Measurement and Analysis of NMR Residual Dipolar Couplings for the Study of Intrinsically Disordered Proteins
edited by: Vladimir N. Uversky, A. Keith Dunker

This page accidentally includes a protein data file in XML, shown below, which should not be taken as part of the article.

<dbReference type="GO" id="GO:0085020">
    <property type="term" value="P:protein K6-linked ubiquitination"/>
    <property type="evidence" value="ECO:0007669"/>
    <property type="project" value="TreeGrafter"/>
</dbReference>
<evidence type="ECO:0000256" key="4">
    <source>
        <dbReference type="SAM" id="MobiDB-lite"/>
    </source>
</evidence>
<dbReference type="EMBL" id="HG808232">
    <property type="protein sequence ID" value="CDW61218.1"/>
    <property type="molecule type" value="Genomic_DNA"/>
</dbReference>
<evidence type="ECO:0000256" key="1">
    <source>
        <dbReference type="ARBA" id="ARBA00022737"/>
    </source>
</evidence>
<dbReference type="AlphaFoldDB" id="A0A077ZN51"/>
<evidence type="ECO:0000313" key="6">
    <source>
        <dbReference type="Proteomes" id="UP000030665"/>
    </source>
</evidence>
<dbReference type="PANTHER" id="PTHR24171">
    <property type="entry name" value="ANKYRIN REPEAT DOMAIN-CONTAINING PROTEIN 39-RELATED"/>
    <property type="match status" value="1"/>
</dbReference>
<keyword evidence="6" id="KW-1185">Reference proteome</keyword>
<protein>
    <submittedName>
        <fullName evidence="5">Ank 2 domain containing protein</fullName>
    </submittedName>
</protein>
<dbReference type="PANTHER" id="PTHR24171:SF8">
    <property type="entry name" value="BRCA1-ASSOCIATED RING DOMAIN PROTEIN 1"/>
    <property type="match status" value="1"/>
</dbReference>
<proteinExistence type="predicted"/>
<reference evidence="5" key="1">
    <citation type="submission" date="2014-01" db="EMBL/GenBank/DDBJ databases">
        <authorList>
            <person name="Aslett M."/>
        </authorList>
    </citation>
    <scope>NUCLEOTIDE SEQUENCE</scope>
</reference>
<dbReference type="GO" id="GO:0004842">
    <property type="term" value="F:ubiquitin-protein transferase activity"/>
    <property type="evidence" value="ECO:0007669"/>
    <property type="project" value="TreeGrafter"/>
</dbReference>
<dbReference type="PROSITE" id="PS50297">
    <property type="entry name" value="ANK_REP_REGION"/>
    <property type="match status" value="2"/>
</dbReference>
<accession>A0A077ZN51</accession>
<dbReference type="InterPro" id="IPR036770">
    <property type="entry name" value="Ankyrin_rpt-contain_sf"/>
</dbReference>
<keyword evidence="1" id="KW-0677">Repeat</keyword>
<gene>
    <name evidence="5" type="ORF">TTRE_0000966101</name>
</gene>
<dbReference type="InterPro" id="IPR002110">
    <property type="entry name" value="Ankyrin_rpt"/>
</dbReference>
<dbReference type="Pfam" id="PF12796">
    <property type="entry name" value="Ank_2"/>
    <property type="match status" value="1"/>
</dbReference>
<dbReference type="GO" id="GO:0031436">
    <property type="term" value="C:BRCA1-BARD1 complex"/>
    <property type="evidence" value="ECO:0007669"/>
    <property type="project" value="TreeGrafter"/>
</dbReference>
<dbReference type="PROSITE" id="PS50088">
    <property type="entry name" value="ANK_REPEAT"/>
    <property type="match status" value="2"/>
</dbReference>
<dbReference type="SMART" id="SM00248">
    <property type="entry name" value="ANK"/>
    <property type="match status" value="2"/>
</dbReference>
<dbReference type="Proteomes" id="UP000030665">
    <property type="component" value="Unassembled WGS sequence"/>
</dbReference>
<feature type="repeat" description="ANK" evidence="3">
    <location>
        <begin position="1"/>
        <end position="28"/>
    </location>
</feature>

Intrinsically disordered proteins (IDPs) are predicted to represent a significant fraction of all functional proteins. Their inherent plasticity allows them to sample more efficiently their surroundings and thereby increase the probability of interaction with one or several different biological partners. Due to their high flexibility, IDPs cannot be represented by a single, three-dimensional structure; rather, an ensemble description can be invoked, where the protein is assumed to interconvert between different conformations. This chapter focuses on the use of NMR spectroscopy to characterize the dynamic behavior of IDPs, in particular residual dipolar couplings, that provide highly sensitive tools for the study of intrinsic structural propensity and conformational transitions accompanying protein function.